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#1 User is offline   Ladybird 

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Posted 07 November 2017 - 03:59 PM

What Happened to the $1.3 Billion Congress Approved to Improve Federal Gun Background Checks?
The NICS Improvement Amendments Act of 2007 was intended to improve lapses in state record keeping that have allowed dangerous people like Dylann Roof to get a gun. Here’s why almost 90 percent of that money has never been spent.

BY ALEX YABLON · @ALEXYABLON·July 27, 2015
Like many programs aimed at preventing bad behavior, the National Instant Criminal Background Check System (NICS) only makes the news when it fails. Rarely has it failed more prominently than in the case of alleged Charleston church shooter Dylann Roof, who got his hands on a gun despite a disqualifying confession for drug use after spotty record-keeping allowed his Glock purchase to move forward on a so-called default proceed. This week, questions about the effectiveness of federal background checks have swirled again as journalists and investigators seek a definitive answer on whether Lafayette movie theater shooter John Hauser was involuntarily committed to a Georgia mental ward. If he was, that should have barred him from buying a gun – as long as the record made it into the system, which itself is far from a sure thing.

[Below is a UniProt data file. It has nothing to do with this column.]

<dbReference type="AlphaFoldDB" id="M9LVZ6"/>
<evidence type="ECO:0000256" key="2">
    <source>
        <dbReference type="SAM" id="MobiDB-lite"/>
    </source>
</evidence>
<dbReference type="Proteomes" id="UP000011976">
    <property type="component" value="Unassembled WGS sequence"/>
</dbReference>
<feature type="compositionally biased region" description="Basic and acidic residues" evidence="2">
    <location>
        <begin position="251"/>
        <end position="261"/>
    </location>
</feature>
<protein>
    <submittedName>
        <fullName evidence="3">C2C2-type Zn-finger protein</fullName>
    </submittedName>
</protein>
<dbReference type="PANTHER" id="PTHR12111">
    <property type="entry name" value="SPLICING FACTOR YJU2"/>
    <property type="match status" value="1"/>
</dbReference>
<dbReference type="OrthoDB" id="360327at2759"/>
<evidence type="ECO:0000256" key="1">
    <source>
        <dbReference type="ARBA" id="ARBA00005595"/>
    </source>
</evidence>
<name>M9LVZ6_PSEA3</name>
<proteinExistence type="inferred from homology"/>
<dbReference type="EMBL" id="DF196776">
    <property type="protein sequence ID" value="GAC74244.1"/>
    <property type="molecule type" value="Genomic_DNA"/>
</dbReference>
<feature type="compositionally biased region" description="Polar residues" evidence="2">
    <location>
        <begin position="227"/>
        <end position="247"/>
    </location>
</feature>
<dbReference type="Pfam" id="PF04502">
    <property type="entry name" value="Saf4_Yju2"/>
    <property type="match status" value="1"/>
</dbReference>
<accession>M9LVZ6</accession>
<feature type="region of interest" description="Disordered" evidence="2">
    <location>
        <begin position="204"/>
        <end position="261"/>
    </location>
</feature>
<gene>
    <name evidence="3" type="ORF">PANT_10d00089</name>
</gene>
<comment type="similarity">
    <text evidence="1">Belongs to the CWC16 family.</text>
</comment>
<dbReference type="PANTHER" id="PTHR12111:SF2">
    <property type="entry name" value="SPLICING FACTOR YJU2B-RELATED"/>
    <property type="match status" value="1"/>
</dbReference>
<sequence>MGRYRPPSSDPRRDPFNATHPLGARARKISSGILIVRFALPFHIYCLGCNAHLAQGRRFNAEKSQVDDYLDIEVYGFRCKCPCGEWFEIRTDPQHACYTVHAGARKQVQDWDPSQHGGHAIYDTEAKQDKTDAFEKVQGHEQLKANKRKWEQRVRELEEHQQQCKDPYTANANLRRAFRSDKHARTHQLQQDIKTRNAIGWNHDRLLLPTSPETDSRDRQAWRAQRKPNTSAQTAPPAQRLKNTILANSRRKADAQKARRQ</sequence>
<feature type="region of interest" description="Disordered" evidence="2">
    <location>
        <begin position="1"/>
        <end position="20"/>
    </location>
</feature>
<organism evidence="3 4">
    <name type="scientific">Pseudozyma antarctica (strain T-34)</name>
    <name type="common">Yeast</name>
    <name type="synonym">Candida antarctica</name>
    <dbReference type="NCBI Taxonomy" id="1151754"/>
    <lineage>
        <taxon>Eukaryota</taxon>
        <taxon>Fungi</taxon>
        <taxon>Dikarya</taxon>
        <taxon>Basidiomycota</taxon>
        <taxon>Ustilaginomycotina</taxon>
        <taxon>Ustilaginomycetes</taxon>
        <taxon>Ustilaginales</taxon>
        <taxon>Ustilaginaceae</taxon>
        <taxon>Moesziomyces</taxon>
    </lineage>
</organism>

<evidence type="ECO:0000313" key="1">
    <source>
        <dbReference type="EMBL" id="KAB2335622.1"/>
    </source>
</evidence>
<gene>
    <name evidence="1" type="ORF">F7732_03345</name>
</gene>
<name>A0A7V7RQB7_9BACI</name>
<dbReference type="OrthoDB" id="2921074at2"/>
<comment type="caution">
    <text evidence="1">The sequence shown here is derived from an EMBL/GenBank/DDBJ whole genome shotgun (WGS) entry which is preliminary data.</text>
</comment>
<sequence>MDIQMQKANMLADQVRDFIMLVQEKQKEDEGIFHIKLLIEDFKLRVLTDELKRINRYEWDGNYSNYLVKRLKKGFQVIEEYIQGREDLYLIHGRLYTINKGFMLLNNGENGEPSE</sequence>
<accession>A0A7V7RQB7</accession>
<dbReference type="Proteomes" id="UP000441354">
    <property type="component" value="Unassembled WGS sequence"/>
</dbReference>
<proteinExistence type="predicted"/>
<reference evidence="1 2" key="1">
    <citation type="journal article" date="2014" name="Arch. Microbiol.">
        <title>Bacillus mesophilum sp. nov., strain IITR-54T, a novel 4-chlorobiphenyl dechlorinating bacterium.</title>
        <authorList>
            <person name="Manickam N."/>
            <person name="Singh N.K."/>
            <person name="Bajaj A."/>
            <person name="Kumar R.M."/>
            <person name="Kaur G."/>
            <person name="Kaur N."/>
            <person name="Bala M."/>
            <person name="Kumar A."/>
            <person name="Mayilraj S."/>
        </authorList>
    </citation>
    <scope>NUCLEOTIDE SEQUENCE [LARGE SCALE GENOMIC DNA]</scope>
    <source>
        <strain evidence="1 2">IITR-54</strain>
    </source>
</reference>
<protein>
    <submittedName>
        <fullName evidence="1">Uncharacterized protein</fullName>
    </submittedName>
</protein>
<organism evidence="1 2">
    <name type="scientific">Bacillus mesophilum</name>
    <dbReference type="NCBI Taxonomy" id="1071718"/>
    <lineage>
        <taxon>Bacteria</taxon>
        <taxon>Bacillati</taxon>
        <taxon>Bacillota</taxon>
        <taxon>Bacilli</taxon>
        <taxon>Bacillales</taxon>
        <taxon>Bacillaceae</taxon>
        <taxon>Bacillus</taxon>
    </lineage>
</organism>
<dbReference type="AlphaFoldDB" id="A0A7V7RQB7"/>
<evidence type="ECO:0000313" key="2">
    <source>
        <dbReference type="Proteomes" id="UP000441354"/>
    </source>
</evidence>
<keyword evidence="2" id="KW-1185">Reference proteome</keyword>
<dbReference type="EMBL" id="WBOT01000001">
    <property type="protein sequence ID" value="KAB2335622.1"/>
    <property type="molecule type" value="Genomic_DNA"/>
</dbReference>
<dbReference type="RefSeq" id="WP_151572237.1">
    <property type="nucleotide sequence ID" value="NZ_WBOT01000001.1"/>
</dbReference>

While critics argue NICS allows dangerous people to slip through the cracks, one architect of the program counters that the system is as good as the material it’s got to work with. Frank Campbell, a former senior attorney for the FBI and the Department of Justice, was in charge of implementing the federal background check system created by the Brady Act of 1993 and managed the program from its launch until he left the government in 2008. Now working as a security consultant, Campbell says that the only obstacle to a fully-functional NICS system is getting fast, accurate access to local and state records, which are often inconsistent and sometimes still in paper files.